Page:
Feeds

Kurt Vonnegut dies at 84

So it goes

  • alert
  • submit to reddit

Next gen security for virtualised datacentres

Writer Kurt Vonnegut died yesterday at 84 as a result of brain injuries suffered in a fall at his Manhattan home, news agencies report.

Vonnegut was born in 1922 in Indianapolis, the son of third-generation German-Americans. His first forays into writing came at high schol and university. During a spell at Cornell during 1941-2, he was involved in campus publication the Cornell Daily Sun, although the war intervened to cut short his academic career.

He enlisted in the US army, and was subsequently captured during the Battle of the Bulge in December 1944. Moved to Germany, he survived the destruction of Dresden between 13-15 February 1945 by taking shelter with fellow POWs in underground meat store "Slaughterhouse 5". His experiences of the carnage wreaked by the allied airforces were later to heavily influence his work, notably his 1967 novel Slaughterhouse-Five.

His post-war wriiting career kicked off in earnest with the publication of a short story in Collier's in 1950. It subsequently included his first novel Player Piano (1960), Cat's Cradle (1963) and Breakfast Of Champions (1973).

Although many of his works contained science fiction elements, Vonnegut himself rejected the sci-fi tag. Time travel features as an experimental plot device in the celebrated Slaughterhouse-Five, possibly best remembered for the line "So it goes" - used repeatedly as an ironic dismissal of death and eagerly adopted by anti-Vietnam war protestors.

Vonnegut married twice - to childhood sweetheart Jane Marie Cox (divorced 1970), and photographer Jill Krementz. He had seven children: three with his first wife, three adopted from his sister Alice after she died of cancer and another adopted child, Lily.

His later life was marked by a self-confessed loss of the "compulsion to write" and an attempted suicide in 1984. He was a heavy smoker, and once quipped: "I'm suing a cigarette company because on the package they promised to kill me, and yet here I am."

Vonnegut came out of semi-retirement last year to publish A Man Without A Country (subtitled A Memoir Of Life In George W Bush's America). He said he'd drawn energy to pen the collection of essays from "my contempt for our president". ®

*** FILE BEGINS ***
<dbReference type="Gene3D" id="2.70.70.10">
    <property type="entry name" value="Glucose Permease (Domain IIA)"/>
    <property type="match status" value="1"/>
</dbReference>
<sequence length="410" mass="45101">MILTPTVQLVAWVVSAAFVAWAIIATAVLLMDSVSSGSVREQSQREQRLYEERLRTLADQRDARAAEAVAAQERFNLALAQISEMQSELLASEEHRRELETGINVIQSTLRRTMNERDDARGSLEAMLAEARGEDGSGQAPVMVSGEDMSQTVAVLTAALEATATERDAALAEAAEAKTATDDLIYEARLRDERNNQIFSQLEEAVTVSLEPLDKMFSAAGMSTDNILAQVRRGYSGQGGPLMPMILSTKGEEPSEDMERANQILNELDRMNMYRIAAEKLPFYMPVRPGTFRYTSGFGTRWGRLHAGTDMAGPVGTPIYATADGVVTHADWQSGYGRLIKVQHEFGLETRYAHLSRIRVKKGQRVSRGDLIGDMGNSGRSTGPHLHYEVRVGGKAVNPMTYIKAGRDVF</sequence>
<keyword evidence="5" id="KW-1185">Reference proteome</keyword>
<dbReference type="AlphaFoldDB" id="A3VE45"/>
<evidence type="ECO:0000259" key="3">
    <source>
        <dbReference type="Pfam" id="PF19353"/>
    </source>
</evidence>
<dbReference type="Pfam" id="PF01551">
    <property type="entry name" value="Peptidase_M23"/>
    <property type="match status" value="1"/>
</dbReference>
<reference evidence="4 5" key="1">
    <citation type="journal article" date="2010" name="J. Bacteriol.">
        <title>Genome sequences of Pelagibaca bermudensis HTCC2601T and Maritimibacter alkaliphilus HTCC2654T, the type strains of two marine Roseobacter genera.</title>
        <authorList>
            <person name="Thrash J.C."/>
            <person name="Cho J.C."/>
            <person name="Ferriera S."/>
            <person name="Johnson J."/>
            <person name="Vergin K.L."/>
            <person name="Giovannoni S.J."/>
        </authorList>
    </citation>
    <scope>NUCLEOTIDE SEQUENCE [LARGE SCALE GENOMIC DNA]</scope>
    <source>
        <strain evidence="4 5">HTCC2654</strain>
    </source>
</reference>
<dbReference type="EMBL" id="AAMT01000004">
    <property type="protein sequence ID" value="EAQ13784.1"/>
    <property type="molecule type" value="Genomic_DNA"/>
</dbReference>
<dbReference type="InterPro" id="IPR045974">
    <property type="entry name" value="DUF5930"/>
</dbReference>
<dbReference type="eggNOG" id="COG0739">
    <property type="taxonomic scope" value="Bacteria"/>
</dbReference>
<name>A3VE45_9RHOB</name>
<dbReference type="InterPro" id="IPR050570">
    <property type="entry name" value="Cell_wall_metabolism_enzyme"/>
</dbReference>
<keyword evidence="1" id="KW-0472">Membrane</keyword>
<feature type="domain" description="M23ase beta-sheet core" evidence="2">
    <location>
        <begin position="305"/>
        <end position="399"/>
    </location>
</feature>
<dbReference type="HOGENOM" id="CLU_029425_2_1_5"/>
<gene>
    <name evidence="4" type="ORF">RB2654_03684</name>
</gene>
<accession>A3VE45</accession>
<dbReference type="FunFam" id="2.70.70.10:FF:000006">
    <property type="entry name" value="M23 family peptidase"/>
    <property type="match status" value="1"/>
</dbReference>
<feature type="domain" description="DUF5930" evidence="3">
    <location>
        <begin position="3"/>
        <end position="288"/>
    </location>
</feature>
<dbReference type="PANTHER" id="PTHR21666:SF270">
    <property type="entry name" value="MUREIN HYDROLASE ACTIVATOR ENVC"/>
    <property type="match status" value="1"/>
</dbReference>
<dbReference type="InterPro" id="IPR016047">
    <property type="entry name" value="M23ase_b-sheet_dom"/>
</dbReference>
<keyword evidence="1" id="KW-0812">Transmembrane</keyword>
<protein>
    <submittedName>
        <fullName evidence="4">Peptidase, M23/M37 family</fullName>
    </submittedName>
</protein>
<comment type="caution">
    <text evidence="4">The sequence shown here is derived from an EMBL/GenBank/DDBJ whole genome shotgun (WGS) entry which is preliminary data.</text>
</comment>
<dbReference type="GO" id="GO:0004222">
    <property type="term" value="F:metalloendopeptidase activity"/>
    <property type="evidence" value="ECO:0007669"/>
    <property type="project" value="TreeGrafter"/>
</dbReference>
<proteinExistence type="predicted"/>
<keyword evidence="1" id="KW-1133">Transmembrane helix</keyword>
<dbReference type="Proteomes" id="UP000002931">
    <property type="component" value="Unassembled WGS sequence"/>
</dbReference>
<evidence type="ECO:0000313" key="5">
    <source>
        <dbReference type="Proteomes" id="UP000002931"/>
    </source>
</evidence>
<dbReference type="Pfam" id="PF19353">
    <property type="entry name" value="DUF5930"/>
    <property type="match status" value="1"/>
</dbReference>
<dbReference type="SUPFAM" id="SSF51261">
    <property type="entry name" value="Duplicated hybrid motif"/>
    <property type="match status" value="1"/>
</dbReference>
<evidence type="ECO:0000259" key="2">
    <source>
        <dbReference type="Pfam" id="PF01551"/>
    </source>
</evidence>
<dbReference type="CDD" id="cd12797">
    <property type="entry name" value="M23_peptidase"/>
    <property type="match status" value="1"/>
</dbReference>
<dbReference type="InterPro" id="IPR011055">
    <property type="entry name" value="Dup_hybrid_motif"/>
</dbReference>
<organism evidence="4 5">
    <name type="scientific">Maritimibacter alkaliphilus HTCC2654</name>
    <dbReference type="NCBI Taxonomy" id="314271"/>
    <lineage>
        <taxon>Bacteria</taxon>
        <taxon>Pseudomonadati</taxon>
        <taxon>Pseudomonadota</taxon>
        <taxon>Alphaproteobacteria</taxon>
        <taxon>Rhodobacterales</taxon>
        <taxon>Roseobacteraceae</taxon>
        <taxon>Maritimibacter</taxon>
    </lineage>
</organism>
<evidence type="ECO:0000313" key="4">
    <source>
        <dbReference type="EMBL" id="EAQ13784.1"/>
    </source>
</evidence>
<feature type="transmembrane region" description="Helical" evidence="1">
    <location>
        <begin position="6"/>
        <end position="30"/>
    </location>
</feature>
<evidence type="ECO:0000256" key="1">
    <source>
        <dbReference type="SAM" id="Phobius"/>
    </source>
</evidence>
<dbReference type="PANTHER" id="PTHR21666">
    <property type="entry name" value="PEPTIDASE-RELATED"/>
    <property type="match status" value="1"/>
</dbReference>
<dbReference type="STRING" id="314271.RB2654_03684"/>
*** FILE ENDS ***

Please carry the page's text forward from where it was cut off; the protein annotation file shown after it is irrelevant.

Build a business case: developing custom apps

More from The Register

next story
Drunkards warned: If you can't walk in a straight line, don't shop online, you fool!
Put it away boys. Cover them up ladies. Your credit cards, we mean
Yes, but what are your plans if a DRAGON attacks?
Local UK gov outs most ridiculous FoI requests...
Murder accused DIDN'T ask Siri 'how to hide my roommate'
US court hears of cached browser image - not actual request
Cops baffled by riddle of CHICKEN who crossed ROAD
'Officers were unable to determine Chicken's intent'
Why your mum was WRONG about whiffy tattooed people
They're a future source of RENEWABLE ENERGY
Chomp that sausage: Brits just LOVE scoffing a Full Monty
Sales of traditional brekkie foods soar as hungry folk get their mitts greasy
Nuts to your poncey hipster coffees, I want a TESLA ELECTRO-CAFE
Examining the frothy disconnect in indie cafe culture
prev story

Whitepapers

Implementing global e-invoicing with guaranteed legal certainty
Explaining the role local tax compliance plays in successful supply chain management and e-business and how leading global brands are addressing this.
7 Elements of Radically Simple OS Migration
Avoid the typical headaches of OS migration during your next project by learning about 7 elements of radically simple OS migration.
BYOD's dark side: Data protection
An endpoint data protection solution that adds value to the user and the organization so it can protect itself from data loss as well as leverage corporate data.
Consolidation: The Foundation for IT Business Transformation
In this whitepaper learn how effective consolidation of IT and business resources can enable multiple, meaningful business benefits.
High Performance for All
While HPC is not new, it has traditionally been seen as a specialist area – is it now geared up to meet more mainstream requirements?